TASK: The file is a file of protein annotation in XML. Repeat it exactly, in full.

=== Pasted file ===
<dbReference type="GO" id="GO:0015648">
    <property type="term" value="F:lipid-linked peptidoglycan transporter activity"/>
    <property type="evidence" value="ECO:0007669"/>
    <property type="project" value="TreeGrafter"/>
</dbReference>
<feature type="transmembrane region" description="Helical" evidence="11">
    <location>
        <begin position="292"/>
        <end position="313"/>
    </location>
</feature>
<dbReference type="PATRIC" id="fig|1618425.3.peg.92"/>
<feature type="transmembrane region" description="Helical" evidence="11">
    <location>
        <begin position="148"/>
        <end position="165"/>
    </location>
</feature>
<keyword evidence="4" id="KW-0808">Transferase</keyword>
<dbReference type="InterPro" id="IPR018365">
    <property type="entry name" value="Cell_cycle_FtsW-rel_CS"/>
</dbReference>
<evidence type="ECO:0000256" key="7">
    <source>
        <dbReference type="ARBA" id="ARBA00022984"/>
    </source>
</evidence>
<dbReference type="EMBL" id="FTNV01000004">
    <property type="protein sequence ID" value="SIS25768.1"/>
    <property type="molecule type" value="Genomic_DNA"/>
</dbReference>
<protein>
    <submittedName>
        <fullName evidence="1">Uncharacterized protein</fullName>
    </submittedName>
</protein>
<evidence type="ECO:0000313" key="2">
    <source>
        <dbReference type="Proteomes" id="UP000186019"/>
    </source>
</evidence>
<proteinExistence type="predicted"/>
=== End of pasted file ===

<dbReference type="GO" id="GO:0015648">
    <property type="term" value="F:lipid-linked peptidoglycan transporter activity"/>
    <property type="evidence" value="ECO:0007669"/>
    <property type="project" value="TreeGrafter"/>
</dbReference>
<feature type="transmembrane region" description="Helical" evidence="11">
    <location>
        <begin position="292"/>
        <end position="313"/>
    </location>
</feature>
<dbReference type="PATRIC" id="fig|1618425.3.peg.92"/>
<feature type="transmembrane region" description="Helical" evidence="11">
    <location>
        <begin position="148"/>
        <end position="165"/>
    </location>
</feature>
<keyword evidence="4" id="KW-0808">Transferase</keyword>
<dbReference type="InterPro" id="IPR018365">
    <property type="entry name" value="Cell_cycle_FtsW-rel_CS"/>
</dbReference>
<evidence type="ECO:0000256" key="7">
    <source>
        <dbReference type="ARBA" id="ARBA00022984"/>
    </source>
</evidence>
<dbReference type="EMBL" id="FTNV01000004">
    <property type="protein sequence ID" value="SIS25768.1"/>
    <property type="molecule type" value="Genomic_DNA"/>
</dbReference>
<protein>
    <submittedName>
        <fullName evidence="1">Uncharacterized protein</fullName>
    </submittedName>
</protein>
<evidence type="ECO:0000313" key="2">
    <source>
        <dbReference type="Proteomes" id="UP000186019"/>
    </source>
</evidence>
<proteinExistence type="predicted"/>